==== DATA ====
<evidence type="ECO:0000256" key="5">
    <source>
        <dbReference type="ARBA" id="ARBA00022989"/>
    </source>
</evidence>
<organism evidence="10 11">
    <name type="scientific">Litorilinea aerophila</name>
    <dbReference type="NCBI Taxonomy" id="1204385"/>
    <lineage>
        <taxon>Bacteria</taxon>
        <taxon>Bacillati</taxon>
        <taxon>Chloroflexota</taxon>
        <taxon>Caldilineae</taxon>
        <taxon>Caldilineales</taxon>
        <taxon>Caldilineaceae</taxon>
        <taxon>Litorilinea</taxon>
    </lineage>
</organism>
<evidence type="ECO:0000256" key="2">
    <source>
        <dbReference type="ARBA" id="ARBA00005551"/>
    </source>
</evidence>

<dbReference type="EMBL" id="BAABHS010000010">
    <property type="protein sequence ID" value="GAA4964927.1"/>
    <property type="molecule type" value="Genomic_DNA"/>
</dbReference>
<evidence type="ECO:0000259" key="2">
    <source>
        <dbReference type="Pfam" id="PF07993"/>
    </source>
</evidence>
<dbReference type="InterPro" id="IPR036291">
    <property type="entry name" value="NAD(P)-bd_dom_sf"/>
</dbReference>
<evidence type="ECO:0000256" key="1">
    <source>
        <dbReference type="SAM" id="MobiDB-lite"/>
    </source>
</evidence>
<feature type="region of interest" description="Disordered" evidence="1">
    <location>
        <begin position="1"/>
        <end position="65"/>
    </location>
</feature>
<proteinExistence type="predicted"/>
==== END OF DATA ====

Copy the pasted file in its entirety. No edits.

<evidence type="ECO:0000256" key="5">
    <source>
        <dbReference type="ARBA" id="ARBA00022989"/>
    </source>
</evidence>
<organism evidence="10 11">
    <name type="scientific">Litorilinea aerophila</name>
    <dbReference type="NCBI Taxonomy" id="1204385"/>
    <lineage>
        <taxon>Bacteria</taxon>
        <taxon>Bacillati</taxon>
        <taxon>Chloroflexota</taxon>
        <taxon>Caldilineae</taxon>
        <taxon>Caldilineales</taxon>
        <taxon>Caldilineaceae</taxon>
        <taxon>Litorilinea</taxon>
    </lineage>
</organism>
<evidence type="ECO:0000256" key="2">
    <source>
        <dbReference type="ARBA" id="ARBA00005551"/>
    </source>
</evidence>

<dbReference type="EMBL" id="BAABHS010000010">
    <property type="protein sequence ID" value="GAA4964927.1"/>
    <property type="molecule type" value="Genomic_DNA"/>
</dbReference>
<evidence type="ECO:0000259" key="2">
    <source>
        <dbReference type="Pfam" id="PF07993"/>
    </source>
</evidence>
<dbReference type="InterPro" id="IPR036291">
    <property type="entry name" value="NAD(P)-bd_dom_sf"/>
</dbReference>
<evidence type="ECO:0000256" key="1">
    <source>
        <dbReference type="SAM" id="MobiDB-lite"/>
    </source>
</evidence>
<feature type="region of interest" description="Disordered" evidence="1">
    <location>
        <begin position="1"/>
        <end position="65"/>
    </location>
</feature>
<proteinExistence type="predicted"/>